China's Three Gorges Project is the largest water conservation project in the world. Taking the total amount of concrete work as one example, the Three Gorges Project totals 26.43 million cubic meters, 2.5 times the figure for the Gezhouba Barrage project and twice that of the Itaipu project in Brazil, which is currently the largest water conservation projects in the world. The main construction targets of the Three Gorges Project are:
China now boasts a contingent of approximately 250,000 workers employed in constructing the water conservation and hydropower projects. Their experience in building concrete gravity dams, hydropower plants, and large ship locks have prepared them to build the Three Gorges Project.
Upon completion, the Three Gorges Project will be the world's biggest hydropower plant in terms of both total installed capacity and annual average power generation volume.
Twenty-six turbine generator sets, with a per-unit generation capacity of 700,000 kilowatts, will be installed on the left and right banks of the Three Gorges Hydropower Station. The overall generation capacity is estimated at 18.2 million kilowatts. The annual power generation is estimated to average 84.68 billion kilowatt hours (KWH), equivalent to one-seventh of China's total in 1992.
The Three Gorges Hydropower Station will be hooked up with thermal power and hydroelectric grids in central and eastern China, thus improving the economy and reliability of the electric grids.
Moreover, China has mapped out state energy strategies by transporting coal resources in northern China to the southern regions and transmitting electricity generated from the western parts to eastern localities in a bid to ease the energy shortage in central and eastern China.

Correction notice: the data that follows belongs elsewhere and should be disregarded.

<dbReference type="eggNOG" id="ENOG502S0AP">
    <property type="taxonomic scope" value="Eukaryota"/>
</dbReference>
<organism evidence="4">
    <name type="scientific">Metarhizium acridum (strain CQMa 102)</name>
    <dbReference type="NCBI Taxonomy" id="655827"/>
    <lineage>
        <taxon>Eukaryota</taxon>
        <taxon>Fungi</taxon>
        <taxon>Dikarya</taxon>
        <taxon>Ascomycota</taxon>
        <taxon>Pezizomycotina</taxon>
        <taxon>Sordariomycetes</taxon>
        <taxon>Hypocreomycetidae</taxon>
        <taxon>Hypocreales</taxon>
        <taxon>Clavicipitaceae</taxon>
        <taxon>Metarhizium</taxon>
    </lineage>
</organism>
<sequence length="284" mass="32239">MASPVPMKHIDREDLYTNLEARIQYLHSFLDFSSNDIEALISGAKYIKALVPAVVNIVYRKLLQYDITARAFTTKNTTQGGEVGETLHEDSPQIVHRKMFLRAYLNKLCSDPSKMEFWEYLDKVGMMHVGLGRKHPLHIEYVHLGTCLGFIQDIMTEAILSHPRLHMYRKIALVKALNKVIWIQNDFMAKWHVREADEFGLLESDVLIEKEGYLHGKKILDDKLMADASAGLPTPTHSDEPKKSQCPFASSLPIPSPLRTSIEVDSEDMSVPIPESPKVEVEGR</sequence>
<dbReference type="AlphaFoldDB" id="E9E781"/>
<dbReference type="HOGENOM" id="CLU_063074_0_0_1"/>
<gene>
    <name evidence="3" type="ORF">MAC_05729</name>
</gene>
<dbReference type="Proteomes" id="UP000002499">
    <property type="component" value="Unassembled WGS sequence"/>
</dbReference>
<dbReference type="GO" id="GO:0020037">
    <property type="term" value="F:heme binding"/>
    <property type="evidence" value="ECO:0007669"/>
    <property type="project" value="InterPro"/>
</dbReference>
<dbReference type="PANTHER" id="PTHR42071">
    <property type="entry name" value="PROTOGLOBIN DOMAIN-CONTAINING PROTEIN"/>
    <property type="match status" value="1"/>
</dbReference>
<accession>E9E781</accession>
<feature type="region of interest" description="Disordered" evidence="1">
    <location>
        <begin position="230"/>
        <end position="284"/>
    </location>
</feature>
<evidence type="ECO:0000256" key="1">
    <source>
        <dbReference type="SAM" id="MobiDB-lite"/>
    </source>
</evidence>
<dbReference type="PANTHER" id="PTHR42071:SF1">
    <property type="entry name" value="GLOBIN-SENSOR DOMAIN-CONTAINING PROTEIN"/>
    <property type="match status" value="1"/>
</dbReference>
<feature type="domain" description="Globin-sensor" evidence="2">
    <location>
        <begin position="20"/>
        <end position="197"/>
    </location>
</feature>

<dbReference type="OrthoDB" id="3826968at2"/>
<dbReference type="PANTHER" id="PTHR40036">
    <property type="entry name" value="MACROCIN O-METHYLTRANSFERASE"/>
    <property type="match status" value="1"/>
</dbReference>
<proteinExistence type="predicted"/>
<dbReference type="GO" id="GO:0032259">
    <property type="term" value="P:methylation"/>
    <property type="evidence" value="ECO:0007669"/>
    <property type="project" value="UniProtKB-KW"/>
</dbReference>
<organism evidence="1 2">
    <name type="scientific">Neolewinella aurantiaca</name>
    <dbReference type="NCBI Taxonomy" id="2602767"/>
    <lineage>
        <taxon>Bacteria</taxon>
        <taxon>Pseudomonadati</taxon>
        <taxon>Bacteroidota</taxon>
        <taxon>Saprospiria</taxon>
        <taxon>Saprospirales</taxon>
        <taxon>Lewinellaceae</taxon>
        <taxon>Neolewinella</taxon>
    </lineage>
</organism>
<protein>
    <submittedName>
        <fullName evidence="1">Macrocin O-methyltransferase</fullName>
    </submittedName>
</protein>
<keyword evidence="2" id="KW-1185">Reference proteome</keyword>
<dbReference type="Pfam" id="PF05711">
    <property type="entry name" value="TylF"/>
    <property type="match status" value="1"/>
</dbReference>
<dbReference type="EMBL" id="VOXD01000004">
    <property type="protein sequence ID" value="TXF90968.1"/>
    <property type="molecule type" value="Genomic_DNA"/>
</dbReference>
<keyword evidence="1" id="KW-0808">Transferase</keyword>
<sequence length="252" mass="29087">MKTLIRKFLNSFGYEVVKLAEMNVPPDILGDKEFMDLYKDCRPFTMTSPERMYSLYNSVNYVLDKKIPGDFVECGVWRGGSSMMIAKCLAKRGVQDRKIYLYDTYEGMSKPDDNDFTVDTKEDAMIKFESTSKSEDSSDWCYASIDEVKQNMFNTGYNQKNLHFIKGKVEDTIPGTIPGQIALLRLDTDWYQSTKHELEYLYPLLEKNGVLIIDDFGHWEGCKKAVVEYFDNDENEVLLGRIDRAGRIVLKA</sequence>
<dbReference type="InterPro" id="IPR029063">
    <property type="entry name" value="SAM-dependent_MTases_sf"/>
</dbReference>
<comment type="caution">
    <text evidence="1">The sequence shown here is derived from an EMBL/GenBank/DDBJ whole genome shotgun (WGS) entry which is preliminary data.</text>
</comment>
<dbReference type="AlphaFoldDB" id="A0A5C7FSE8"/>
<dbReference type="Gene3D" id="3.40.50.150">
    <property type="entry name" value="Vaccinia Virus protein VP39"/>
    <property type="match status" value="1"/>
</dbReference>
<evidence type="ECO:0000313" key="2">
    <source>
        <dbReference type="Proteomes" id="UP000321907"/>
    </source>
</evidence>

The ongoing Three Gorges Project, which will be the world's largest water conservation facility when completed, will take 17 years to build. Construction of the project consists of three stages.
On October 14, 1997, the 63rd Executive meeting of the State Council set November 8 as the date to block the Yangtze River. That will mark the end of the first phase construction and the beginning of the second phase.
The Yangtze River, the world's third longest, is one of China's leading transportation routes. One guarantee made by developers of the Three Gorges Project ensures smooth navigation at the construction site during the six-year second phase (1997-2003).
A water diversion channel opened formerly on October 6. During the next-phase construction through 2003, ships will use the channel to bypass the dam site or use temporary locks now being built on the north bank of the Yangtze.
Engineers said that ships can safely pass through the channel except for peak water flow seasons. When the water flows faster than 25,000 cubic meters per second, it could be difficult for large ships to use the channel. The maximum flow for smaller ships is between 10,000 and 15,000 cubic meters per second.
Temporary ship locks are being built to ensure safe passage during the flood season which normally begins in May. The diversion channel will guarantee that passenger and cargo transport needs are met in the upper reaches of the Yangtze river during construction. Permanent ship locks will be in operation after the year 2003.
The Three Gorges Reservoir will inundate 632 sq. km., the world's largest inundated area by a single project. The normal water level of 175 meters will be achieved in the year 2003, with the reservoir covering 1,045 sq.km. and stretching some 663 km, an area capable of controlling floods expected to occur twice in one decade.
The resettlement effort and the area to be inundated are unprecedented in Chinese history, with inundation affecting 365 townships in 21 counties, cities or districts in Sichuan and Hubei provinces. Some 844,000 people are scheduled for resettlement, with unforeseen factors most likely raising the figure to 1.2 million people.
The Three Gorges Reservoir will inundated 31,000 hectares of farmland, and will require the relocation of 1,599 industrial and mining enterprises, as well as power transmission and telecommunications facilities, harbors, small and medium-sized hydro-electric power plants, roads and pumping stations.
The new reservoir, typical of facilities in gorges, will not have a so-called "big-belly" section similar to other facilities built on lakes.